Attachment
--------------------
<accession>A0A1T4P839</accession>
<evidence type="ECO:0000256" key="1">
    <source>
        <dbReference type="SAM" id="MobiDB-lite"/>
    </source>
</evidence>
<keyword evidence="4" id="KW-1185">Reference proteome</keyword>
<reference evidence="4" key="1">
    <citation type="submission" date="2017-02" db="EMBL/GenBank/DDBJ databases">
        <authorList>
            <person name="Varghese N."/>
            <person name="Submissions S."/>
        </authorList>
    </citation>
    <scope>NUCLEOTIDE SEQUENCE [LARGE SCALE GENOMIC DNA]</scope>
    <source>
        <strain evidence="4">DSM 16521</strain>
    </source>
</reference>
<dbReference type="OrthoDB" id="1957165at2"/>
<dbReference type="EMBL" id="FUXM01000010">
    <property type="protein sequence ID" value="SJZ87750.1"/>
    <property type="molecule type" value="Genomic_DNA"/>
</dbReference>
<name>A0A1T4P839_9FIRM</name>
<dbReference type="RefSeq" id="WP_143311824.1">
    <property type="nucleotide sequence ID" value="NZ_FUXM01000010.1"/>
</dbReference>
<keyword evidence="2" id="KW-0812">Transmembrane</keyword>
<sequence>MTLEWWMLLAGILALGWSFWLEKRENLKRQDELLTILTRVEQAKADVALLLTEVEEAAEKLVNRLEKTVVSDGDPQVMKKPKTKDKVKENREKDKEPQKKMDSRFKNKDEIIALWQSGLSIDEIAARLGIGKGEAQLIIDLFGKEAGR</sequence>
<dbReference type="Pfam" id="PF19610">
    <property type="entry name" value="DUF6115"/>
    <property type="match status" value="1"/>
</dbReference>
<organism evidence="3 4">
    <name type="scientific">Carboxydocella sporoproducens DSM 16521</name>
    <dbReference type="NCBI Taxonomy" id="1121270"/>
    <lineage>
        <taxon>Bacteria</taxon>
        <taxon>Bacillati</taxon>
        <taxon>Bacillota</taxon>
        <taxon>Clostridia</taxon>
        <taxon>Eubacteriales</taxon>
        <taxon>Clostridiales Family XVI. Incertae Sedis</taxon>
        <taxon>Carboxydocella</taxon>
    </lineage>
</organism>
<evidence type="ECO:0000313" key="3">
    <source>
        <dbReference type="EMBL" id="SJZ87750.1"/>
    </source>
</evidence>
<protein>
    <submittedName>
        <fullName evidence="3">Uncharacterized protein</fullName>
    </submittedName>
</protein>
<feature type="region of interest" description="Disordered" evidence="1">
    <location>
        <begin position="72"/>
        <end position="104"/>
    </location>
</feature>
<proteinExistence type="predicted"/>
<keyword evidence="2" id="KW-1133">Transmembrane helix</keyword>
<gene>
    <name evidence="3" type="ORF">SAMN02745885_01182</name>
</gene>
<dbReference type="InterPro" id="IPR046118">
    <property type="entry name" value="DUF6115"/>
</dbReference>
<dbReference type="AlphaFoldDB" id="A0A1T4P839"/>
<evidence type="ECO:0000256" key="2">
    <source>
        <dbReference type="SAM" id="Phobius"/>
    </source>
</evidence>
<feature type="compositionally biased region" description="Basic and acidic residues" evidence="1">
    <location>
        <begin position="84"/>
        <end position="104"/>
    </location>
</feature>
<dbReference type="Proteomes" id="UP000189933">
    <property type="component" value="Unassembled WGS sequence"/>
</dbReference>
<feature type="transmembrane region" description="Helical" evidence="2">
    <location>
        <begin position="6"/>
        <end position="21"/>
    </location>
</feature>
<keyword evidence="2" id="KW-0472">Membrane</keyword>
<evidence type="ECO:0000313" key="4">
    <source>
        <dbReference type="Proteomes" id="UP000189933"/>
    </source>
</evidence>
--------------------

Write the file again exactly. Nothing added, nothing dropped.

<accession>A0A1T4P839</accession>
<evidence type="ECO:0000256" key="1">
    <source>
        <dbReference type="SAM" id="MobiDB-lite"/>
    </source>
</evidence>
<keyword evidence="4" id="KW-1185">Reference proteome</keyword>
<reference evidence="4" key="1">
    <citation type="submission" date="2017-02" db="EMBL/GenBank/DDBJ databases">
        <authorList>
            <person name="Varghese N."/>
            <person name="Submissions S."/>
        </authorList>
    </citation>
    <scope>NUCLEOTIDE SEQUENCE [LARGE SCALE GENOMIC DNA]</scope>
    <source>
        <strain evidence="4">DSM 16521</strain>
    </source>
</reference>
<dbReference type="OrthoDB" id="1957165at2"/>
<dbReference type="EMBL" id="FUXM01000010">
    <property type="protein sequence ID" value="SJZ87750.1"/>
    <property type="molecule type" value="Genomic_DNA"/>
</dbReference>
<name>A0A1T4P839_9FIRM</name>
<dbReference type="RefSeq" id="WP_143311824.1">
    <property type="nucleotide sequence ID" value="NZ_FUXM01000010.1"/>
</dbReference>
<keyword evidence="2" id="KW-0812">Transmembrane</keyword>
<sequence>MTLEWWMLLAGILALGWSFWLEKRENLKRQDELLTILTRVEQAKADVALLLTEVEEAAEKLVNRLEKTVVSDGDPQVMKKPKTKDKVKENREKDKEPQKKMDSRFKNKDEIIALWQSGLSIDEIAARLGIGKGEAQLIIDLFGKEAGR</sequence>
<dbReference type="Pfam" id="PF19610">
    <property type="entry name" value="DUF6115"/>
    <property type="match status" value="1"/>
</dbReference>
<organism evidence="3 4">
    <name type="scientific">Carboxydocella sporoproducens DSM 16521</name>
    <dbReference type="NCBI Taxonomy" id="1121270"/>
    <lineage>
        <taxon>Bacteria</taxon>
        <taxon>Bacillati</taxon>
        <taxon>Bacillota</taxon>
        <taxon>Clostridia</taxon>
        <taxon>Eubacteriales</taxon>
        <taxon>Clostridiales Family XVI. Incertae Sedis</taxon>
        <taxon>Carboxydocella</taxon>
    </lineage>
</organism>
<evidence type="ECO:0000313" key="3">
    <source>
        <dbReference type="EMBL" id="SJZ87750.1"/>
    </source>
</evidence>
<protein>
    <submittedName>
        <fullName evidence="3">Uncharacterized protein</fullName>
    </submittedName>
</protein>
<feature type="region of interest" description="Disordered" evidence="1">
    <location>
        <begin position="72"/>
        <end position="104"/>
    </location>
</feature>
<proteinExistence type="predicted"/>
<keyword evidence="2" id="KW-1133">Transmembrane helix</keyword>
<gene>
    <name evidence="3" type="ORF">SAMN02745885_01182</name>
</gene>
<dbReference type="InterPro" id="IPR046118">
    <property type="entry name" value="DUF6115"/>
</dbReference>
<dbReference type="AlphaFoldDB" id="A0A1T4P839"/>
<evidence type="ECO:0000256" key="2">
    <source>
        <dbReference type="SAM" id="Phobius"/>
    </source>
</evidence>
<feature type="compositionally biased region" description="Basic and acidic residues" evidence="1">
    <location>
        <begin position="84"/>
        <end position="104"/>
    </location>
</feature>
<dbReference type="Proteomes" id="UP000189933">
    <property type="component" value="Unassembled WGS sequence"/>
</dbReference>
<feature type="transmembrane region" description="Helical" evidence="2">
    <location>
        <begin position="6"/>
        <end position="21"/>
    </location>
</feature>
<keyword evidence="2" id="KW-0472">Membrane</keyword>
<evidence type="ECO:0000313" key="4">
    <source>
        <dbReference type="Proteomes" id="UP000189933"/>
    </source>
</evidence>